As far as I see, Wayne Rooney’s time as a forward has run its course.
As far as I see, Wayne Rooney’s time as a forward has run its course. He’s still a handful in that part of the pitch, but all too often he gets caught out by defenders bearing down on him. His reputation undoubtedly goes against him as he is still seen as one of the most feared strikers in football thus given more attention than most other players.
Despite him regularly losing possession around the box, particularly for England, his best games have been when he’s played in the more notorious possession keeping role of a midfielder.
Rooney is reportedly unhappy at lying deep saying that “right now, I’m a centre-forward,” but the truth is, midfield is where he has been most effective over the past couple of seasons. He’s built for the job and is great at holding up the ball when he’s not outnumbered by opposing players like he is up front. Note his constant tracking back to help his defence, and his perfect pass for Robin Van Persie to score the perfect volley against Aston Villa last April on their way to helping Manchester United win the league title.
He could take over the midfield reins from the recently retired Paul Scholes or be United’s new Cantona. The Frenchman was never an out-and-out centre forward like Alan Shearer was. He was often seen hovering on the edge of the area, lying deep and even setting up goals from the wings, particularly early into his comeback in the first half of the 1995/96 season. The amount of assists that Cantona produced from a deeper and wider area in his four and a half years at the club was breath-taking.
If United want Rooney to continue in this position then it is likely that he will leave the club. Where would he go to? These are the five clubs he has been most heavily linked with:
Would it be a step down to join Arsene Wenger and his team? If the last eight years are anything to go by then the answer is yes. However, with United in uncertain times as they begin the post-Ferguson era, Arsenal are stable and apparently ready to seriously challenge for the title again. Could a new trophy laden period be looming for the north London based side with Rooney’s current club failing to reach the standards they have set for over 20 years? Van Persie won the title last season, but who knows, in five years, maybe the Gunners will accumulate more silverware in that time than the Red Devils. Fanciful thinking many will say, but I wouldn’t bet against it.
It’s arguable whether Rooney is good enough for the Catalans, although he may find it easier to prosper in La Liga, which is notoriously not as competitive as the Premiership, but he would have to improve his ball-keeping in the latter parts of the park if he was to go to join the Nou Camp outfit.
The Stamford Bridge machine fits in with his combustible physicality and play, and you could just see him taking over the mantle from Frank Lampard, banging in goals from outside the box. Would his wife, Colleen, resist the South for fear of her husband being lured by the temptations of the glitzy West End?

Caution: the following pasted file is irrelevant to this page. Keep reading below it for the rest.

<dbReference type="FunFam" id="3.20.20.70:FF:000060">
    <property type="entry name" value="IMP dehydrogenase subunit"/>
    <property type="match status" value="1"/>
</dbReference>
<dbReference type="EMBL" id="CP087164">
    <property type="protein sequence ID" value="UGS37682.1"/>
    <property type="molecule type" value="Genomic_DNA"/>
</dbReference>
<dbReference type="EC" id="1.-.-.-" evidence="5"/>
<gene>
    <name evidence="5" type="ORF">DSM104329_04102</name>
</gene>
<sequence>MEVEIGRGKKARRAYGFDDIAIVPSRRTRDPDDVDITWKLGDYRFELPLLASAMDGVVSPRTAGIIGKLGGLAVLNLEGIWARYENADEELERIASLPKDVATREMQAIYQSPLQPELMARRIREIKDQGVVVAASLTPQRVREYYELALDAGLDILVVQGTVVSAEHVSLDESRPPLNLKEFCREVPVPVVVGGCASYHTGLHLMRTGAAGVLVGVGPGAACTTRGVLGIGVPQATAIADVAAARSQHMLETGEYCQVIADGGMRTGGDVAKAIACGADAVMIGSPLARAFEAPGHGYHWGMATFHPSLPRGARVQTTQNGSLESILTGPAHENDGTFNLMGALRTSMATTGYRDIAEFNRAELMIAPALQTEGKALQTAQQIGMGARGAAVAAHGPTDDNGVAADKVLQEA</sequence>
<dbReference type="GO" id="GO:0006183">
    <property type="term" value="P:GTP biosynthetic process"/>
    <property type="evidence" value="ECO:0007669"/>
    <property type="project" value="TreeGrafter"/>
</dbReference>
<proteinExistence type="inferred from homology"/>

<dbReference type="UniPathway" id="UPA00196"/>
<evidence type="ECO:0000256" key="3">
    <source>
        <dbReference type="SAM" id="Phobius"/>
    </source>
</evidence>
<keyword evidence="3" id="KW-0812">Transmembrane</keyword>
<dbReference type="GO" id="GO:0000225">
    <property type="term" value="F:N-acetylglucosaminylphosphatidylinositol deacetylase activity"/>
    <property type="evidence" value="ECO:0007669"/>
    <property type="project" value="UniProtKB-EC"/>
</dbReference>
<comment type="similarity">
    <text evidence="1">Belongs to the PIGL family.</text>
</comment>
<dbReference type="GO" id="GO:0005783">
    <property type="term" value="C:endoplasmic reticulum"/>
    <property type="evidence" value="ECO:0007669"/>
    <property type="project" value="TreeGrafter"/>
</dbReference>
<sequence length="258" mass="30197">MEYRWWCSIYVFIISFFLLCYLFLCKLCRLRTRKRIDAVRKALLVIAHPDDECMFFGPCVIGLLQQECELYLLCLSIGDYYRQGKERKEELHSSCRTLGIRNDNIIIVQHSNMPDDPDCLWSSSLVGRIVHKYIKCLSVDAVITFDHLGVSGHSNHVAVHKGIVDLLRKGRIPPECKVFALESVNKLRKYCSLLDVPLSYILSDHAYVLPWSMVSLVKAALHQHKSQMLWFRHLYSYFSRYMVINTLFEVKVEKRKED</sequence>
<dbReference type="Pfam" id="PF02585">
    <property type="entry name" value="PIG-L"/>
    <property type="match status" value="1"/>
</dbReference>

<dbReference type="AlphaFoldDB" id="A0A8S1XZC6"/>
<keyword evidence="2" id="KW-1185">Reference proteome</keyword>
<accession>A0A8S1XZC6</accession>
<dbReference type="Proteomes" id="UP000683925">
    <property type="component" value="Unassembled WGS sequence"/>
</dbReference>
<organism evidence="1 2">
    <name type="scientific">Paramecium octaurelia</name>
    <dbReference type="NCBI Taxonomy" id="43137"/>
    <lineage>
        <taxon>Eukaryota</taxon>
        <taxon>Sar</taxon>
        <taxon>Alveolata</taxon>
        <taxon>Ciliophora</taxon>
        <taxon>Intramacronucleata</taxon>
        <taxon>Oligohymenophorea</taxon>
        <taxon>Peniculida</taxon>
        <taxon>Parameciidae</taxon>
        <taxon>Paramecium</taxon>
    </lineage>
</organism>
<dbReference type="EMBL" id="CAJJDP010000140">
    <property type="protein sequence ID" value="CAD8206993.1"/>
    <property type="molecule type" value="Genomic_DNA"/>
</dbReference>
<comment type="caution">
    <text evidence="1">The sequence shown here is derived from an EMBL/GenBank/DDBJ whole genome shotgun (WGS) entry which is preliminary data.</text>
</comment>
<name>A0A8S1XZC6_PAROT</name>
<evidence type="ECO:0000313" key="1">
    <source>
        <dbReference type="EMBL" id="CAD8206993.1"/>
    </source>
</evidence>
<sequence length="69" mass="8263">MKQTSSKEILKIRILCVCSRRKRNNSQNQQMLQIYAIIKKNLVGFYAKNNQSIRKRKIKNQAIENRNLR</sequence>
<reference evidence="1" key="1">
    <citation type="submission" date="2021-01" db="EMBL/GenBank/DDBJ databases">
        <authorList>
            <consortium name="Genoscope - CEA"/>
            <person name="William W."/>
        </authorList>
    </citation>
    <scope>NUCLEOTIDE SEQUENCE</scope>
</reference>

It’s not too far (around a five hour journey on the train from the north of England), but if that’s too long, he could always board a plane. He would certainly get more time on the ball in Ligue 1, but would someone like Rooney put up with the histrionics that the big headed (and big nosed) Zlatan Ibrahimovich conjures up? That’s if the Swede is still there that is.
Aside from Barcelona and Bayern Munich, there’s not many clubs at the present time that would be a step up from Manchester United. Real Madrid, with their nine European Cup wins, could be deemed so, but until Jose Mourinho joined the club in the summer of 2010, they had failed to reach the quarter-finals of the Champions League in the six successive seasons immediately prior to his appointment.
Paris Saint-Germain, with their sudden influx of economic resources, are making a name for themselves by winning Ligue 1 and reaching the Champions League quarter-finals after a 17 year absence, but they haven’t been doing the business long enough to be considered the European heavyweight that Rooney presumably craves.
Borussia Dortmund haven’t been mentioned as frequently as the others and have been a joy, but they’re losing their star players and might not be worth the hassle in uprootingt for. There’s a new beginning at Arsenal, what with their supposedly new liberality with money, but they have been nowhere near Manchester United in terms of trophies and league points for years, so they could also prove a risk.
Chelsea continue to win silverware and now, under the guidance of Mourinho who wins wherever he goes including the Blues’ first title in 50 years in 2005, they could prove a safer bet than United and the Gunners to get hold of the Premiership crown this coming season. Unless Rooney can come to an arrangement with David Moyes where he can stay, be happy in his position and be as effective on the pitch as he has been for much of his career, teaming up with Jose’s army could be the solution to his problems.